A Look Inside that Sells

Copyright Design Pic

A fantastic cover grabs the attention of the target audience. A killer blurb arouses the curiosity of the target audience. But it’s the Look Inside that decides whether or not the shopper will buy now or pass on it.

There are two components to a stellar look inside:

  • Formatting, design marks, and imagery that suit the content and impress the reader, without distracting from the reading. Thus, many traditional publishers include designs in the front matter and first page of the chapter, but often have very plain pages where they want readers to focus on reading.
  • A sample, prologue, prelude, and first chapter that grab the interest of the target audience and compel them to keep reading. A slow beginning is for your existing fan base; only they will exercise patience, trusting that the best is yet to come. If you hope to attract browsers, you want to come out with your best stuff. (Of course, if there are spelling, grammatical, or other mistakes in the Look Inside, these often tend to have the opposite effect.)

Spend time studying the Look Insides of top selling books. You can get several great ideas this way. You don’t want to copy those ideas; just use them to see the possibilities and inspire your own design.

Following are a few examples.

Wool by Hugh Howey


  • I’m looking at the specific book from the link above and checking out the Look Inside of the paperback edition. I encourage you to also check it out and follow along.
  • It starts out with quotes about how awesome the book is. You can do this to by sending out advance review copies. If other authors or book reviewers have good things to say, get permission to use their quotes (there is also a section for editorial reviews at AuthorCentral).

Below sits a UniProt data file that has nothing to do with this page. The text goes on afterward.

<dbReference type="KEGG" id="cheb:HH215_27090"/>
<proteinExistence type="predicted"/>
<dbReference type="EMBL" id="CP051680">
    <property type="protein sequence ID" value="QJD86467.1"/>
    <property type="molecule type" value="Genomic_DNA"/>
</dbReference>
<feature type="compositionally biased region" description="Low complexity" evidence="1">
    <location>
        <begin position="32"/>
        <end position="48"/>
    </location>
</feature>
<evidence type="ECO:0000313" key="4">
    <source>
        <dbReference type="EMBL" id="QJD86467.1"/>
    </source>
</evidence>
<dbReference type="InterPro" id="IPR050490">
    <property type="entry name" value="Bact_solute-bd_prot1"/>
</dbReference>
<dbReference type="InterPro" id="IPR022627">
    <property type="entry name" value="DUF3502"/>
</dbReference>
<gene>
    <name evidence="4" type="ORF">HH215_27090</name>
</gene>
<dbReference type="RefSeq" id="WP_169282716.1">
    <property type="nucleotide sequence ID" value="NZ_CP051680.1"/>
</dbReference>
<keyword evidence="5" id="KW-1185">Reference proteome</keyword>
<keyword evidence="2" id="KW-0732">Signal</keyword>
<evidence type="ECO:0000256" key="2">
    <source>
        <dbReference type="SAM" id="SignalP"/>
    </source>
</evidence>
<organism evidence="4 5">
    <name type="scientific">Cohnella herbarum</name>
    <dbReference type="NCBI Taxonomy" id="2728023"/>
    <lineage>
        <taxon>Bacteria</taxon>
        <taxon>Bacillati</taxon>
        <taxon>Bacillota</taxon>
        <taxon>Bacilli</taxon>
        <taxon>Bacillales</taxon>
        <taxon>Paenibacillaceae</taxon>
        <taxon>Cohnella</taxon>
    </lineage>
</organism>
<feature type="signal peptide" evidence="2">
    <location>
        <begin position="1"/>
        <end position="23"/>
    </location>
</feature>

• One page has just the publisher logo.
  • Note that this author succeeded very well as an indie without Simon & Schuster.
  • The pages with the white-above-black torn image provide a wow factor. The cover wasn’t so hot; but if you Look Inside, now you might be impressed.
  • The copyright page begins with the logo and publisher info.
  • Part of the copyright page comes from stating that the book is a work of fiction and that any similarity to actual people, places, or events is coincidental; and this is separate from the copyright notice and trademark notice.
  • One line specifies the edition. The printer number won’t be relevant for eBooks or print-on-demand books, though. There is also manufacturing info.
  • Most professional books do not have the cover designer mentioned on the front cover. Instead, this information is placed on the copyright page and sometimes in fine print on the back cover.
  • A couple of notices are taking advantage of a marketing opportunity, though not for book sales.
  • Of course, there is the 13-digit ISBN.
  • Note that the copyright page is filled to the brim. Compare the copyright page of a book published by any big publisher to that of the vast majority of indie authors and there is a world of difference. It’s not that people will study your copyright page; it’s that they will see it in passing and it will make an impression – professional or amateurish.

The Night Circus by Erin Morgenstern


  • Subtle stars decorate the first two pages.
  • Check out the design on the title page.
  • The next two pages are also decorative. You have to check out the designs used in this book to appreciate their effect and to help generate your own ideas.
  • This copyright page is centered.
  • See the matching designs at the beginning of each chapter and with the page numbering.